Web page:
NS SAVANNAH, INVESTIGATION OF CONTAINMENT VESSEL COLLAPSE
Investigation determines the depth to which the N.S. Savannah can sink before the combination of bending due to weight loading and external sea water pressure causes collapse of the unflooded containment vessel and allows possible escape of radioactive contaminants to the environment. The investigation also includes determination of the worst attitudes in which the ship might sink and evaluation of various portions of the containment vessel to determine weak points. Calculations were made for the stiffener rings in the cylindrical portion of the containment vessel for the ship sinking while rolled over at 90 degrees on either side, and sinking aft end down. Uniform external hydrostatic pressure, buoyancy, and weight of the containment vessel are sources of force on the stiffener rings. It was found that the stiffener rings would be the first portion of the containment vessel to collapse due to external pressure alone. Instability of one or more stiffener rings can result in a progressive collapse of the vessel and rupture of the containment shell.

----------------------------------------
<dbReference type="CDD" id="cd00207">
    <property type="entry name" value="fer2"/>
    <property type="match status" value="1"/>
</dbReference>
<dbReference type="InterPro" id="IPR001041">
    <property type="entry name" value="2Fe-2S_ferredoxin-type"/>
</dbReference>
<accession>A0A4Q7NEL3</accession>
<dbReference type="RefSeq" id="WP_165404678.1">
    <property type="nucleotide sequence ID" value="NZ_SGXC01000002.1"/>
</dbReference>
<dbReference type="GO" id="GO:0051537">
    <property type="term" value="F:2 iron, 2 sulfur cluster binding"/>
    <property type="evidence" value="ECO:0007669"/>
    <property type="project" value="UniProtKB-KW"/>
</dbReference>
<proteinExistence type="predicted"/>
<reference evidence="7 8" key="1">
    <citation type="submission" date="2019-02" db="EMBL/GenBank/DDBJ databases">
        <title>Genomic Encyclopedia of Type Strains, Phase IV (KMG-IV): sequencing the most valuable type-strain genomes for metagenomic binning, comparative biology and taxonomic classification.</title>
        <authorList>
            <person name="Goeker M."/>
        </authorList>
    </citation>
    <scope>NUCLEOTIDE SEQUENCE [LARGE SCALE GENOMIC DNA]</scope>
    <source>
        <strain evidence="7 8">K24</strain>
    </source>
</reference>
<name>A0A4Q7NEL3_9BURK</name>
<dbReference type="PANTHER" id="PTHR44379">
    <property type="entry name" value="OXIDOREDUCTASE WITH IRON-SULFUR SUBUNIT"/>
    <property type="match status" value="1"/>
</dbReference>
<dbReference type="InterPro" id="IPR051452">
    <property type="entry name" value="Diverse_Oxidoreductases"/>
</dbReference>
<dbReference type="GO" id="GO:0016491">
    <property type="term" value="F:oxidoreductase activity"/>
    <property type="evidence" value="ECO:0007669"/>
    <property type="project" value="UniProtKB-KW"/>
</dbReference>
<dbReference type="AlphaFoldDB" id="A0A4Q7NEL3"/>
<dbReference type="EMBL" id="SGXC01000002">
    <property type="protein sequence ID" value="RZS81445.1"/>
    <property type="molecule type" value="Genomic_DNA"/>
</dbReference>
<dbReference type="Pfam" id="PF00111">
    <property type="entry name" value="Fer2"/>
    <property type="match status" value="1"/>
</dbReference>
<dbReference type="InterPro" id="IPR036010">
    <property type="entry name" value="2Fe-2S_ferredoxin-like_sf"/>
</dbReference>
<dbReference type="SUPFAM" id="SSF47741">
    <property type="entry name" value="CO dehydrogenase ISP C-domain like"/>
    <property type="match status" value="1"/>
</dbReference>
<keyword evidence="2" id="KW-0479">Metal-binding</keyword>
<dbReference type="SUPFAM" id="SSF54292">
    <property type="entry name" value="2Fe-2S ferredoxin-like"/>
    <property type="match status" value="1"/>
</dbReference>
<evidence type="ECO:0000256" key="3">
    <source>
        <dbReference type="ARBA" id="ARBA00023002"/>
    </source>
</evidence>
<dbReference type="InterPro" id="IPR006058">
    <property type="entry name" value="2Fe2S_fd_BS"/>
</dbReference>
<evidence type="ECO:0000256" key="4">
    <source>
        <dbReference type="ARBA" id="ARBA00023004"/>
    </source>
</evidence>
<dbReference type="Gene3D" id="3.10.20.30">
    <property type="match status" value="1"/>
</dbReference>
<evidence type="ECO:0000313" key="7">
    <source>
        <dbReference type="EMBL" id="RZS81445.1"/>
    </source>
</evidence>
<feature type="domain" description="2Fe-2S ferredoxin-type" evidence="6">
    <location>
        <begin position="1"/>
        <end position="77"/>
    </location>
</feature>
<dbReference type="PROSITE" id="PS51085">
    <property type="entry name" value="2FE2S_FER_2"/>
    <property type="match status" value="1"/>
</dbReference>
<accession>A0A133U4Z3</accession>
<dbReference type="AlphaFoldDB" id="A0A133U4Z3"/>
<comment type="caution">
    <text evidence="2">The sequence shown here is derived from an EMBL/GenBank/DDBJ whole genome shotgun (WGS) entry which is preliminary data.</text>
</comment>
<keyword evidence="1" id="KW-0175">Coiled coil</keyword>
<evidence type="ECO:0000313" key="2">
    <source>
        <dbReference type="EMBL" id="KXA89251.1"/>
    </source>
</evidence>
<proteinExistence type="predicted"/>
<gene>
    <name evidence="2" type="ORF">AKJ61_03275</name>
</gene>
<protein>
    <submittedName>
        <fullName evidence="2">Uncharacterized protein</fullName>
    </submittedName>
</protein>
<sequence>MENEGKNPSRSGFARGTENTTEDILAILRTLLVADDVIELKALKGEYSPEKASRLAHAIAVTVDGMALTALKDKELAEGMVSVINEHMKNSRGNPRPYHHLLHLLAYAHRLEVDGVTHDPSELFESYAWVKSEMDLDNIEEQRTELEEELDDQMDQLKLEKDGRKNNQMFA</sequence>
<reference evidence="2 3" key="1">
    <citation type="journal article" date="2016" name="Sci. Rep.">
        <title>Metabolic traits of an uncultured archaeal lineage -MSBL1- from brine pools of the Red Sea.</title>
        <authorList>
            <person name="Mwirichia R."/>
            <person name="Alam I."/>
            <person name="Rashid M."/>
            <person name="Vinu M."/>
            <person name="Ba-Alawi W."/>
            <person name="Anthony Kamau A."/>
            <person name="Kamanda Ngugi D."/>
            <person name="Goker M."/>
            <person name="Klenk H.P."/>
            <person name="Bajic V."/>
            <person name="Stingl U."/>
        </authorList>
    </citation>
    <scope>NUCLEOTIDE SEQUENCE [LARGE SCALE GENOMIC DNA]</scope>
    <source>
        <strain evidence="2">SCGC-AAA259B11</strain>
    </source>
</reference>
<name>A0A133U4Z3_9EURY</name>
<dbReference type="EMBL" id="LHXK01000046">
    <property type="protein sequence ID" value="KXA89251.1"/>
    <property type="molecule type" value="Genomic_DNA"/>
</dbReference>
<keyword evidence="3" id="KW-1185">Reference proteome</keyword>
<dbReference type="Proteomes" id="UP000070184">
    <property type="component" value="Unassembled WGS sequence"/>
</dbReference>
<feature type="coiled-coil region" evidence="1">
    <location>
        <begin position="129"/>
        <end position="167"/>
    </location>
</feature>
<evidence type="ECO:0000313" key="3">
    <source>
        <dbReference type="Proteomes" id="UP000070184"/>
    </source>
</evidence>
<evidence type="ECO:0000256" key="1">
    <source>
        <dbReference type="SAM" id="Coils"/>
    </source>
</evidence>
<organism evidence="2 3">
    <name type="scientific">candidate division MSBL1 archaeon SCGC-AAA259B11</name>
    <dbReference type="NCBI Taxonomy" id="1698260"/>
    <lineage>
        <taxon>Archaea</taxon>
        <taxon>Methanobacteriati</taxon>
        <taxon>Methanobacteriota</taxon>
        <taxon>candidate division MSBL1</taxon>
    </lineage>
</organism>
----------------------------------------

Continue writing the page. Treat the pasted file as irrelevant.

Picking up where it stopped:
- This document is available for review at the Department of Commerce Library, Main Commerce Building, Washington, D.C., under reference number ESI-57-1.
Ebasco Services IncorporatedTwo Rector Street
New York, NY United States
States Marine Lines, Incorporated,
- Publication Date: 1961-12
- Features: Appendices; Figures; References; Tables;
- Pagination: 91 p.
- TRT Terms: Hydrostatic pressure; Nuclear powered ships; Radiation hazards; Rings (Devices)
- Old TRIS Terms: Hydrostatic loading; Stiffening rings; Water depth effects
- Subject Areas: Marine Transportation; Materials; Safety and Human Factors;
- Accession Number: 00026354
- Record Type: Publication
- Source Agency: Maritime Administration
- Report/Paper Numbers: ESI-57-1 Intrm Rpt
- Contract Numbers: MA-1889
- Files: TRIS, USDOT
- Created Date: Feb 14 1973 12:00AM